As these things tend to unfold, a few nights later I was at my favorite dining establishment and the summer cocktail list included a tempting item called a Root Cup. This drink involved said gingery beverage plus lemon, cucumber, and (bonus points) a new-to-me liquor called Root, produced by our friends to the north, Art in the Age. The friendly Woodberry Kitchen bartender showed me the lovely watercolor reproductions of herbs on the bottle and explained the contents, but the producer has actually made a short movie about it (it’s that kind of operation) which you can watch for a much more illuminating explanation than I could type here.

Based on my internet research, I wasn’t sure Root could be sourced locally for common purchase, but of course it was available at the Wine Source. In fact, a few people before me had clearly also been bitten by the bug and there was only a single bottle left on the shelf.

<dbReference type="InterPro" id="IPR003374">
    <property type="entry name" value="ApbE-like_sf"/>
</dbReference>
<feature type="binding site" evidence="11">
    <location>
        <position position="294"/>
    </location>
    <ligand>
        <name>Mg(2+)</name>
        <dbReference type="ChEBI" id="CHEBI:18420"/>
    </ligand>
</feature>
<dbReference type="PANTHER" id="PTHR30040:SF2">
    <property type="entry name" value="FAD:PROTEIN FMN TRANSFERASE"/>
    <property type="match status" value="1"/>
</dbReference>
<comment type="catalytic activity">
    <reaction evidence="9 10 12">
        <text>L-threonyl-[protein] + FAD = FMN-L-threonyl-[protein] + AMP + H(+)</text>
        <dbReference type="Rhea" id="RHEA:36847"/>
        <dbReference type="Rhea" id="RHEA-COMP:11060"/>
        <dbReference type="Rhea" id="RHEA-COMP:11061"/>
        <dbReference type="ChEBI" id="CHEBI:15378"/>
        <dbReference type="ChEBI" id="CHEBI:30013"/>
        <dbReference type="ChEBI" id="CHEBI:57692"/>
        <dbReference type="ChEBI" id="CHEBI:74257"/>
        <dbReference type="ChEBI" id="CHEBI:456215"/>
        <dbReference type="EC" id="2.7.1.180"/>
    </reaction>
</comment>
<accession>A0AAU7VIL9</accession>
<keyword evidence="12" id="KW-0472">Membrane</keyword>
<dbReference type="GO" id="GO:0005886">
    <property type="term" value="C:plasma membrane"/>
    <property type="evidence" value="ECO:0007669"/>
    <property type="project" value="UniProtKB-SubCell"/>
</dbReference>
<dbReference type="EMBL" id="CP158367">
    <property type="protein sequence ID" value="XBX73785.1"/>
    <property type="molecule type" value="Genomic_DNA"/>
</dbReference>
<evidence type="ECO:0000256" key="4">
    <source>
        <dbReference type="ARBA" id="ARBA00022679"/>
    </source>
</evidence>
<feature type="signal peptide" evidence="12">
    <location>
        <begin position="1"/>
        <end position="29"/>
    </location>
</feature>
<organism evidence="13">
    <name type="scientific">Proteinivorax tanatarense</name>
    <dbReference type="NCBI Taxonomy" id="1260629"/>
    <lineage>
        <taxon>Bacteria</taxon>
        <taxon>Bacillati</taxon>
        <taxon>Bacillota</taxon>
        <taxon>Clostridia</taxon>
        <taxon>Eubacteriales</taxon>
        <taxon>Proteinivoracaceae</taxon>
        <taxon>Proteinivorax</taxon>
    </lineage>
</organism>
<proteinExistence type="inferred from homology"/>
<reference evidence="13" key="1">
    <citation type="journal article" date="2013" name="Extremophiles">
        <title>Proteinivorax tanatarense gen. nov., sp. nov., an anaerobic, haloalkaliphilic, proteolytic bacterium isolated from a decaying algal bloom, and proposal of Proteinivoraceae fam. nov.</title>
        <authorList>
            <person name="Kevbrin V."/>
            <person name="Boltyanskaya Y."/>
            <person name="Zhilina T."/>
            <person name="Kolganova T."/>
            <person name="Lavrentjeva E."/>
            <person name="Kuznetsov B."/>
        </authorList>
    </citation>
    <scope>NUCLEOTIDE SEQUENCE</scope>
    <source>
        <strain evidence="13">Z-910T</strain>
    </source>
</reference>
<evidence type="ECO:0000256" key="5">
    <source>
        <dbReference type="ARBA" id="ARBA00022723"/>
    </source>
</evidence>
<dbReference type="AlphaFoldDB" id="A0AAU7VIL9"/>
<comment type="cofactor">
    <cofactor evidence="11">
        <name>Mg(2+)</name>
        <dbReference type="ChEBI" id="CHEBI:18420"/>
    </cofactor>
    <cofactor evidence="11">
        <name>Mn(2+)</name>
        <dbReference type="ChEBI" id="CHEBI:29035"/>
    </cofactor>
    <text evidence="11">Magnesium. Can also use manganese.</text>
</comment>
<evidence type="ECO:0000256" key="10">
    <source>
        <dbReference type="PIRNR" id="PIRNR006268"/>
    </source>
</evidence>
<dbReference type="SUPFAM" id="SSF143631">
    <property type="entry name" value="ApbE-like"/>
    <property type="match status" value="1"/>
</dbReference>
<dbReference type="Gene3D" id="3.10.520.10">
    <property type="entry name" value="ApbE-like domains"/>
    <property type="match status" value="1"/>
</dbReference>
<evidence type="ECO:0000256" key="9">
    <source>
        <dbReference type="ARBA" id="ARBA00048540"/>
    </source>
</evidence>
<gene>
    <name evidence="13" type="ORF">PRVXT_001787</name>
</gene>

If you can juice (thank you, $5 yard sale juicer) and measure, you can make ginger beer. The ingredients in the recipe I followed are lemon juice, ginger juice, and simple syrup, plus water and a pinch (and I do mean a pinch–more on that below) of champagne yeast. Pour it into flip-top bottles, shake well, and leave it to brew in a dark, warm place for 48 hours. Then refrigerate and get ready to get your cocktail on.

By 6 p.m. this evening, we were ready to experiment. Drink production started explosively enough, since I apparently had not taken the “25 grains of yeast” proviso literally enough. Fair warning all: This recipe tastes great but the dude is serious about the teeny tiny itsy bitsy amount of yeast needed to make the bubbles. I lost a good portion of the brew when I popped the swingtop and the carbonated beverage spewed forth, over the top of the bottle and across the counter with frightening speed (not pictured due to frantic mopping). If you want to work this into a volcano demonstration for your kids, by all means. Otherwise, be stingy with the yeast, keep cameras and pets clear, and maybe open the bottle over the sink just to be safe.